“Indian Summer,” by Mani Leib
My Indian Summer, like an offering,
Burns into gold and spirals of smoke.
With brown hand, I push my last
Starry ember through the ash.
Night and villages. On moonlit flutes
The crickets play a breaking music on my heart;
In white grass, by blue-washed pickets,
Gourds are yellow like the moon.
Trees —blue, waxen— in cool space shining.
Like candles, upright: men fearful before God.
Sharp in stillness, the fall of a spent leaf.
Even sharper —the worries in my step.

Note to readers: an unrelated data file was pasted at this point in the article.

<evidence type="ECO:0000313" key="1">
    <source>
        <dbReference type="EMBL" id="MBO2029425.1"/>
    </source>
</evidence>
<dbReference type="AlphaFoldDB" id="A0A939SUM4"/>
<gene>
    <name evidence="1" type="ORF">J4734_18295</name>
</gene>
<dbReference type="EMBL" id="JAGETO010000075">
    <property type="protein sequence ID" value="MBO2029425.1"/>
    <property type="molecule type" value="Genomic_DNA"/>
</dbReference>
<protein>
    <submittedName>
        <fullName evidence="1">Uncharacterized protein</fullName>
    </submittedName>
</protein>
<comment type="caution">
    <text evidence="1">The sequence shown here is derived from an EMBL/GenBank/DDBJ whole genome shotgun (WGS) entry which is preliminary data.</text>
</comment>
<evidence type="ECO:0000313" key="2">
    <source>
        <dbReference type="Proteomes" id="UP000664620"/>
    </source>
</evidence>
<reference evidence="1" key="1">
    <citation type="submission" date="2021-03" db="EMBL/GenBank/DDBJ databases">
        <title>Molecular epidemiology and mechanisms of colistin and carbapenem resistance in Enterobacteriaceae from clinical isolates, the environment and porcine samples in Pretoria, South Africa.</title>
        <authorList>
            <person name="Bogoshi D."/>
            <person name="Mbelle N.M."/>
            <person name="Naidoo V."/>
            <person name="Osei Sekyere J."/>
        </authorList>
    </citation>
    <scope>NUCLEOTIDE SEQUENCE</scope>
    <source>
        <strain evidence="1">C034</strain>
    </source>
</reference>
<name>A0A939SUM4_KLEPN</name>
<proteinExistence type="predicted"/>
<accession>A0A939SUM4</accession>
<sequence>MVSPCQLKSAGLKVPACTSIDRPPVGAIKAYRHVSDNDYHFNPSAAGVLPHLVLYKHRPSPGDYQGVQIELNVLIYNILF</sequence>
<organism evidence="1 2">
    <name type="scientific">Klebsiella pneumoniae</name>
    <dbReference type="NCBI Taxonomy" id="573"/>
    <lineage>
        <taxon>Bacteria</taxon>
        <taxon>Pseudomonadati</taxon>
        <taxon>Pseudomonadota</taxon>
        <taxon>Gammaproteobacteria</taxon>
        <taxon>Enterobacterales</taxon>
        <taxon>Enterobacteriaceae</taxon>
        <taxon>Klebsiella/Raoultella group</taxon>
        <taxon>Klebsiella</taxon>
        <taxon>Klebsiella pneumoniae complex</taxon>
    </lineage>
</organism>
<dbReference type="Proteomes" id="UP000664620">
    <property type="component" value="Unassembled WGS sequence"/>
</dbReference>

And by Abraham Reisen “A Song”
The sweetest melody,
Your heart can sing
Keep for your autumn hour,
Not for the spring.
Glad is the blossom time
With its own tune and chime;
Ah, but the sunset day—
Sing it away.
From: a Treasury of Yiddish Poetry edited by Irving Howe and Liezer Greenberg.
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